Fighting in Sudan may worsen the refugee funding gap in Uganda, this is according to, Esther Davinia Anyakun, the State Minister for Relief, Disaster Preparedness and Refugees.
Uganda hosts more than 1,501,552 refugees, according to the refugees department in the office of the Prime Minister.
Out of those, about 857,322 are from South Sudan, 480,549 from the Democratic Republic of Congo, 62,169 from Eritrea, 40,501 from Burundi, 23,290 from Rwanda, 3,830 from Sudan, and 33 from Afghanistan among other countries.
Last month, fighting erupted in Sudan between the country’s national army led by Gen Abdel Fattah al-Burhan and the paramilitary Rapid Support Forces (RSF) commanded by his former deputy and fellow coup leader, Mohamed Hamdan Daglo ‘Hemedti’.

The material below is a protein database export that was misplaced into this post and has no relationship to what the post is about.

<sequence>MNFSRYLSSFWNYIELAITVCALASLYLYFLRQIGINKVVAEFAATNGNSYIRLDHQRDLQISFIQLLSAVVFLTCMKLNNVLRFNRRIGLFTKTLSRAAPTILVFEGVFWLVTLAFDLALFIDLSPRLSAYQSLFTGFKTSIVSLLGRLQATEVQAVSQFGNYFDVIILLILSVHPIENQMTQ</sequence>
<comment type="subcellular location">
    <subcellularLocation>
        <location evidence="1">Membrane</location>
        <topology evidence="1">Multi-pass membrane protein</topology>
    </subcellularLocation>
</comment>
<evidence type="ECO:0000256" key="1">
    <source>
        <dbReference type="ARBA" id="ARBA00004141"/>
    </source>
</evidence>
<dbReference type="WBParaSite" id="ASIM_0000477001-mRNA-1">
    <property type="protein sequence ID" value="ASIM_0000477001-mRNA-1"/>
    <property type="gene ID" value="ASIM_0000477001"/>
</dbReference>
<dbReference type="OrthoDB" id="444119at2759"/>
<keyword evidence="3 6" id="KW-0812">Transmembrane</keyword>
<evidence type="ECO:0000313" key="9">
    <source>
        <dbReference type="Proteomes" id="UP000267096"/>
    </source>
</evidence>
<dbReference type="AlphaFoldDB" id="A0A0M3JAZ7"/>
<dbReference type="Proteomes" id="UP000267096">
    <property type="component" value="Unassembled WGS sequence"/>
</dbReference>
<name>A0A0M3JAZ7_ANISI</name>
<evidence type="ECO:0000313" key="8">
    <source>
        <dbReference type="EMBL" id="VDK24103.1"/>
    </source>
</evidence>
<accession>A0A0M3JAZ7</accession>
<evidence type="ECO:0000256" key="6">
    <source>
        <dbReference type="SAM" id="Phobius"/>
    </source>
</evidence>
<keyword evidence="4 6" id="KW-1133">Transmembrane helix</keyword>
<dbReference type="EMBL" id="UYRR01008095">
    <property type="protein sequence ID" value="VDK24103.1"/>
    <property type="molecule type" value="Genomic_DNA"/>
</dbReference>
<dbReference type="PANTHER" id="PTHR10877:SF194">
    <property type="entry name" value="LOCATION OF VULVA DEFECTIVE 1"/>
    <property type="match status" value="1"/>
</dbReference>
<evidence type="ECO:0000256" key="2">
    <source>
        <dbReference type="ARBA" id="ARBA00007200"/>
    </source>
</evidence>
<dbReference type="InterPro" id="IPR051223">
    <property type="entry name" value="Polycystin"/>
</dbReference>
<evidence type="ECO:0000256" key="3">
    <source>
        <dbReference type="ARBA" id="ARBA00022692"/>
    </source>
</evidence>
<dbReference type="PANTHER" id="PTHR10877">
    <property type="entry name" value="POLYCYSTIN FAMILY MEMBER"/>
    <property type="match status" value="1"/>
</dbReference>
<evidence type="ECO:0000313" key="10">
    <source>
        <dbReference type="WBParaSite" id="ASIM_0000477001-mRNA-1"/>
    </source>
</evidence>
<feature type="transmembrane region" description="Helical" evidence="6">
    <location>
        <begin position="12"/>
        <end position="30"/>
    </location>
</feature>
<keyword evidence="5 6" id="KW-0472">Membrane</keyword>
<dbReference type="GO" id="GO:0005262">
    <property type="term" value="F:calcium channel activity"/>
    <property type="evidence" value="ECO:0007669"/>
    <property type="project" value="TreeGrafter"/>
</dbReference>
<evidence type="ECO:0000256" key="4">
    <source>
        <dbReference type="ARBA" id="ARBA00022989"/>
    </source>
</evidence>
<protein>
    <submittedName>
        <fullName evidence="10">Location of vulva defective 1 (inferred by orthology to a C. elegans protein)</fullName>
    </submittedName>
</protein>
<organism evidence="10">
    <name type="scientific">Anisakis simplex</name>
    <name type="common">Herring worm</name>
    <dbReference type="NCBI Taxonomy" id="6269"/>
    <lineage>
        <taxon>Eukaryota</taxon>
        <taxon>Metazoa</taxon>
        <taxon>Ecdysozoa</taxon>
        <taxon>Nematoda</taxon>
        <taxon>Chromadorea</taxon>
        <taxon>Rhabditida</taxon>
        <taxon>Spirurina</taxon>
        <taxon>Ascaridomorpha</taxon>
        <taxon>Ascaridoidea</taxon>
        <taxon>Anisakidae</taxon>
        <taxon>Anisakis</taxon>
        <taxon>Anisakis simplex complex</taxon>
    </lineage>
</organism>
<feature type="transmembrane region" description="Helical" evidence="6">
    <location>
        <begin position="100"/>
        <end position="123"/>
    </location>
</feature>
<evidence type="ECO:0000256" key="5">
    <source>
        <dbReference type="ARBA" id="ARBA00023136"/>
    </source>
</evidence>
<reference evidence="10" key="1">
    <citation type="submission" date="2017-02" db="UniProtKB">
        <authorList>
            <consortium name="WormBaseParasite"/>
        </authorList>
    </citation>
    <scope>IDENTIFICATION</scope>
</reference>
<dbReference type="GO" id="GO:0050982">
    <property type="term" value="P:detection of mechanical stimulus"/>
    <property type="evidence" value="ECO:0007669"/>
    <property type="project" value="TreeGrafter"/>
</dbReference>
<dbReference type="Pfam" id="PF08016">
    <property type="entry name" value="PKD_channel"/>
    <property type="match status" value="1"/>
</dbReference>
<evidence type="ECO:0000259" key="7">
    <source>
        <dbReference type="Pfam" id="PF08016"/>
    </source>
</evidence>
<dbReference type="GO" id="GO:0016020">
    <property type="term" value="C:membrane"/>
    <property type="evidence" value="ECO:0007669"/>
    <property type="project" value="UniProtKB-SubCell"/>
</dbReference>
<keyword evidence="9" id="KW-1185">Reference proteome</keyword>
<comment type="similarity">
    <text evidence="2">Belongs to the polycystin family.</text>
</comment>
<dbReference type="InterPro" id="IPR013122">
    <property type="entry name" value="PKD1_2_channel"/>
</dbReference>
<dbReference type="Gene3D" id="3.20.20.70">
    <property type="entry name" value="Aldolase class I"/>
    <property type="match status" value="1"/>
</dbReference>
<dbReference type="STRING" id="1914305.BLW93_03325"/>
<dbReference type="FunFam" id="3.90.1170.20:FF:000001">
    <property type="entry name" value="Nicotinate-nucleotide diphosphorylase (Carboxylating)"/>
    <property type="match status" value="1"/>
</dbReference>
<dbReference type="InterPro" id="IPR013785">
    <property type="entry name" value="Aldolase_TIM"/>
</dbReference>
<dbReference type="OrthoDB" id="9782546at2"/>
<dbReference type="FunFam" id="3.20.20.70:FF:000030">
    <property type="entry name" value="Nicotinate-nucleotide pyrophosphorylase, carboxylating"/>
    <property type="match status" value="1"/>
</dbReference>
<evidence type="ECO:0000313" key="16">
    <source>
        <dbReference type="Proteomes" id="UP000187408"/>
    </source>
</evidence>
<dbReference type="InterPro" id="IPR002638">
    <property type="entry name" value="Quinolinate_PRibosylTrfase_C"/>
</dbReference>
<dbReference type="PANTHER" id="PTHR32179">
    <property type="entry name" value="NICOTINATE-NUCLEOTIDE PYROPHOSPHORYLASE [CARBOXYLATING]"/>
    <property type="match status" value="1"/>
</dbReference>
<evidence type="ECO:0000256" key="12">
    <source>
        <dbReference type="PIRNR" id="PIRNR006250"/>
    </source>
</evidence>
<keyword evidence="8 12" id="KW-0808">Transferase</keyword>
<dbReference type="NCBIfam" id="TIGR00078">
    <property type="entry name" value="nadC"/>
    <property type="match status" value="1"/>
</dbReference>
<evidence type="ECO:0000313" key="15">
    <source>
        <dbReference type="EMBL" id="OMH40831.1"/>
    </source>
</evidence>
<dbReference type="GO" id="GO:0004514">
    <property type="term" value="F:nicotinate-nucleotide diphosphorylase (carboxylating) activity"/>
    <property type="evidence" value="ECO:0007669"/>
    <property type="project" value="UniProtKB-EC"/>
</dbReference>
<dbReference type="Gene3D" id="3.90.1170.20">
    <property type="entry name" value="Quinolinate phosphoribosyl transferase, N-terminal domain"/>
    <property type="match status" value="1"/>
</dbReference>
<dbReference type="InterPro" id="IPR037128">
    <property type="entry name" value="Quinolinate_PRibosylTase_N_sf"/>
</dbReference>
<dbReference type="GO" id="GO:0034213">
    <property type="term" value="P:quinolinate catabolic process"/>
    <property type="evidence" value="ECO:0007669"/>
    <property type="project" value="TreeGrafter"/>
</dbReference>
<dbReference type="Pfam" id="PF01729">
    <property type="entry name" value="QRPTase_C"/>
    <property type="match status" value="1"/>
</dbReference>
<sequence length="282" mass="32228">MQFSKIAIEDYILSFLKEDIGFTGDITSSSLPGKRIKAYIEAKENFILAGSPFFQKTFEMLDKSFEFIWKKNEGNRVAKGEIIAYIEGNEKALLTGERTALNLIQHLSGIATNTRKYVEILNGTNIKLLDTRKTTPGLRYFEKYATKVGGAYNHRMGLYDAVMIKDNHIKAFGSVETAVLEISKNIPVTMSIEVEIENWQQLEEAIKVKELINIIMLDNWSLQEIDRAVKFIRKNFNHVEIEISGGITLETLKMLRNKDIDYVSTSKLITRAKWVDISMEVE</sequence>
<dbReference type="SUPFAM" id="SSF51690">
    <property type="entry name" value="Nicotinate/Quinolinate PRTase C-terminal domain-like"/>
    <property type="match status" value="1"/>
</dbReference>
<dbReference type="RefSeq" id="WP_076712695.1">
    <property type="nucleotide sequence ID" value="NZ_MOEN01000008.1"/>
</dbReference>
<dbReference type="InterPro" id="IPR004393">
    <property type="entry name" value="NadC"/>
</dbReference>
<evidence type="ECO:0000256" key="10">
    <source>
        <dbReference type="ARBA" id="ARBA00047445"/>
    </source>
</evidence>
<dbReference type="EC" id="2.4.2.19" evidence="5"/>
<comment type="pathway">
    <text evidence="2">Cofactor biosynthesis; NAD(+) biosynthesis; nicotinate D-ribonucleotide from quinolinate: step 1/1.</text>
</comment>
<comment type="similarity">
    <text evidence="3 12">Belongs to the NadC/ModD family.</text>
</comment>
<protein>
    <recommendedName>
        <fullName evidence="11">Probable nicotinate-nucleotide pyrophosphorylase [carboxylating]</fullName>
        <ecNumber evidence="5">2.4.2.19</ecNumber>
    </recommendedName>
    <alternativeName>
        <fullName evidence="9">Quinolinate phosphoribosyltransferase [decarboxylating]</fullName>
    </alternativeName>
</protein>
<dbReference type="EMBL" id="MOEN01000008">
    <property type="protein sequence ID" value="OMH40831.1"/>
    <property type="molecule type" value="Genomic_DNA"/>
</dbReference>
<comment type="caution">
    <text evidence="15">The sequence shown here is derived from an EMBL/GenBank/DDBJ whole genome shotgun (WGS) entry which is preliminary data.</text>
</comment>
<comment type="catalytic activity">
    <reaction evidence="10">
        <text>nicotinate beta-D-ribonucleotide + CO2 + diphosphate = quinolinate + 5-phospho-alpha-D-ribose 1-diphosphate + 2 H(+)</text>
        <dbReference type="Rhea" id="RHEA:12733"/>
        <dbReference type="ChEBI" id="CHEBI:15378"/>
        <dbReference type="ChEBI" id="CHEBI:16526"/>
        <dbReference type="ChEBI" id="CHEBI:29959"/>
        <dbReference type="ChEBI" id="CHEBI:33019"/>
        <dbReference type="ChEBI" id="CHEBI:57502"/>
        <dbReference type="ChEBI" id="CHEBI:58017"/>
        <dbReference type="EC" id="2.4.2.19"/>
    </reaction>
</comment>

The former partners disagreed on plans to integrate RSF fighters into the mainstream Sudanese army.
Flagging off 407 refugees who have fled Eastern DR Congo over fighting between the government army and the March 23 Movement (M23) rebels from Nyakabande transit center in Kisoro district to Nakivale camp in Isingiro district, Anyakun said that Uganda faced a shortfall of funding to cater for refugees since the outbreak of war between Ukraine and Russia.
She says that in 2022, Uganda received 40 percent of the funding out of what was needed.
Anyakun says that they are worried that fighting in Sudan may worsen the situation since even the remaining agencies may decide to focus on Sudanese refugees. She also says that another worry is that some Sudanese refugees may flee to Uganda.
Anyakuna however says that Uganda will benefit from Development Response to Displacement Impacts Project (DRDIP), a World Bank-funded multi-regional project covering four countries in the East African Region with an objective of improving access to basic social services for refugee host district communities and settlements.